And sometimes other people would come that aren’t in a studio and come play just because there was a free piano, which was awesome. And we all had like studio shirts to kind of represent the studio as we were playing. And that was something that was new to me being out in public and doing something for the community. But I had a lot of fun doing it. My students had a lot of fun doing it. So I’m planning to do it again this fall. And then in the spring I wanted my students to use their talents for something good for like the community or beyond that. So we did a Play-a-Thon as our spring recital and raised money for families that were affected by the conflict that’s happening in Ukraine. So originally it was supposed to take place at the park, but it got rained out. So we did it at my local church, but we still had the same setup of a keyboard at an amp. And so kids signed up to play as many, however many songs they wanted to and someone would donate a little bit for every song we played or would give a fat donation. We raised up, I think, like $1,300. Wow. And we needed to save the children. Yeah. And it was a lot of fun. And I think the parents really appreciated having something for their kids to be a part of that’s outside of just piano or piano lessons. But they were able to use their skills as budding pianists to make a difference or help make a difference.
That was on fun. Like, I was nervous about making sure that it was going to happen and that people would actually go out and fundraise or that the event would move, go smoothly. I mean, it was just like a regular recital, but that, you know, tag on the end. So I would just. Love being able to use music as a way for kids to help others.
And that was great. So that was all outside my comfort zone just because those were things I had never done before as like a participant or even as, and has never organized as a teacher. But they all played out and now I also know things I can improve on for next time.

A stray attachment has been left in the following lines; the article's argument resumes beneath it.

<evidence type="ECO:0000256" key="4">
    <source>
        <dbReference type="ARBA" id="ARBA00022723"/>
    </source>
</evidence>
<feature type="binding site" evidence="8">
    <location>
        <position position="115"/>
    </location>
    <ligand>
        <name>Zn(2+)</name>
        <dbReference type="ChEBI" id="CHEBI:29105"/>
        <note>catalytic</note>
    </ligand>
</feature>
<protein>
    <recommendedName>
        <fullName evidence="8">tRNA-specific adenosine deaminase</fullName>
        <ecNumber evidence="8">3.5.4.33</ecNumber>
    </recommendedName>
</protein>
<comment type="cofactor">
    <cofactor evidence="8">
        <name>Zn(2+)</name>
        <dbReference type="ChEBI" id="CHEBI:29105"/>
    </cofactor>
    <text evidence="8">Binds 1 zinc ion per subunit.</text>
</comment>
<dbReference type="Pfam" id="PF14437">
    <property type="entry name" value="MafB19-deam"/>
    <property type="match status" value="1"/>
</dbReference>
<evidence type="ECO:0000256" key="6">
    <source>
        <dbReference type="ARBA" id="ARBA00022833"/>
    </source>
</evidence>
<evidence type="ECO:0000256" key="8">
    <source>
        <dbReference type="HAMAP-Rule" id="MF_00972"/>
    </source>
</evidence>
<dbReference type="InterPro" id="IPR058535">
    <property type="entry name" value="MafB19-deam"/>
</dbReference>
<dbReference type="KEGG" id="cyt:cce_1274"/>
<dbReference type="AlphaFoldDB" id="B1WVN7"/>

[00:07:52] Andrea: Yeah. So it sounds like there’s things you’re going to adopt for future in your studio. . I’d love to hear more about the fundraising concert again. That’s more in-depth podcast interview on that. What do summers look like in your studio for students and also for yourself?
[00:08:06] Scarlette Kerr: So I teach through the summer and I try to take off like six weeks during the summer. So it’s each two weeks on we’re two weeks off. So that way students feel like they can take a break. And then also, because they on vacation, they’re not going to be able to come as often. I think I’ll actually probably take even more time off next year, just so that students have more flexibility when they can come. I forget how busy families still are in the summer. And I’m sure probably this summer as well, especially because it’s post COVID and everyone’s super excited to get back into camps. So maybe it’ll look over next summer, but I still teach. It’s not as much or as consistently during the summer, which is nice, because that helps me catch up on things that I want to plan for the next year. I call summer kind of like a maintenance period. It’s not like we’re really learning anything new. It’s a lot more of just review, making sure that we remember concepts that we learn in the past year so that when we hit the fall no one’s forgotten anything or regressed. We could just hit the ground running and just pick up where we left off. So it’s laid back, but it’s still great to see them periodically over the summer.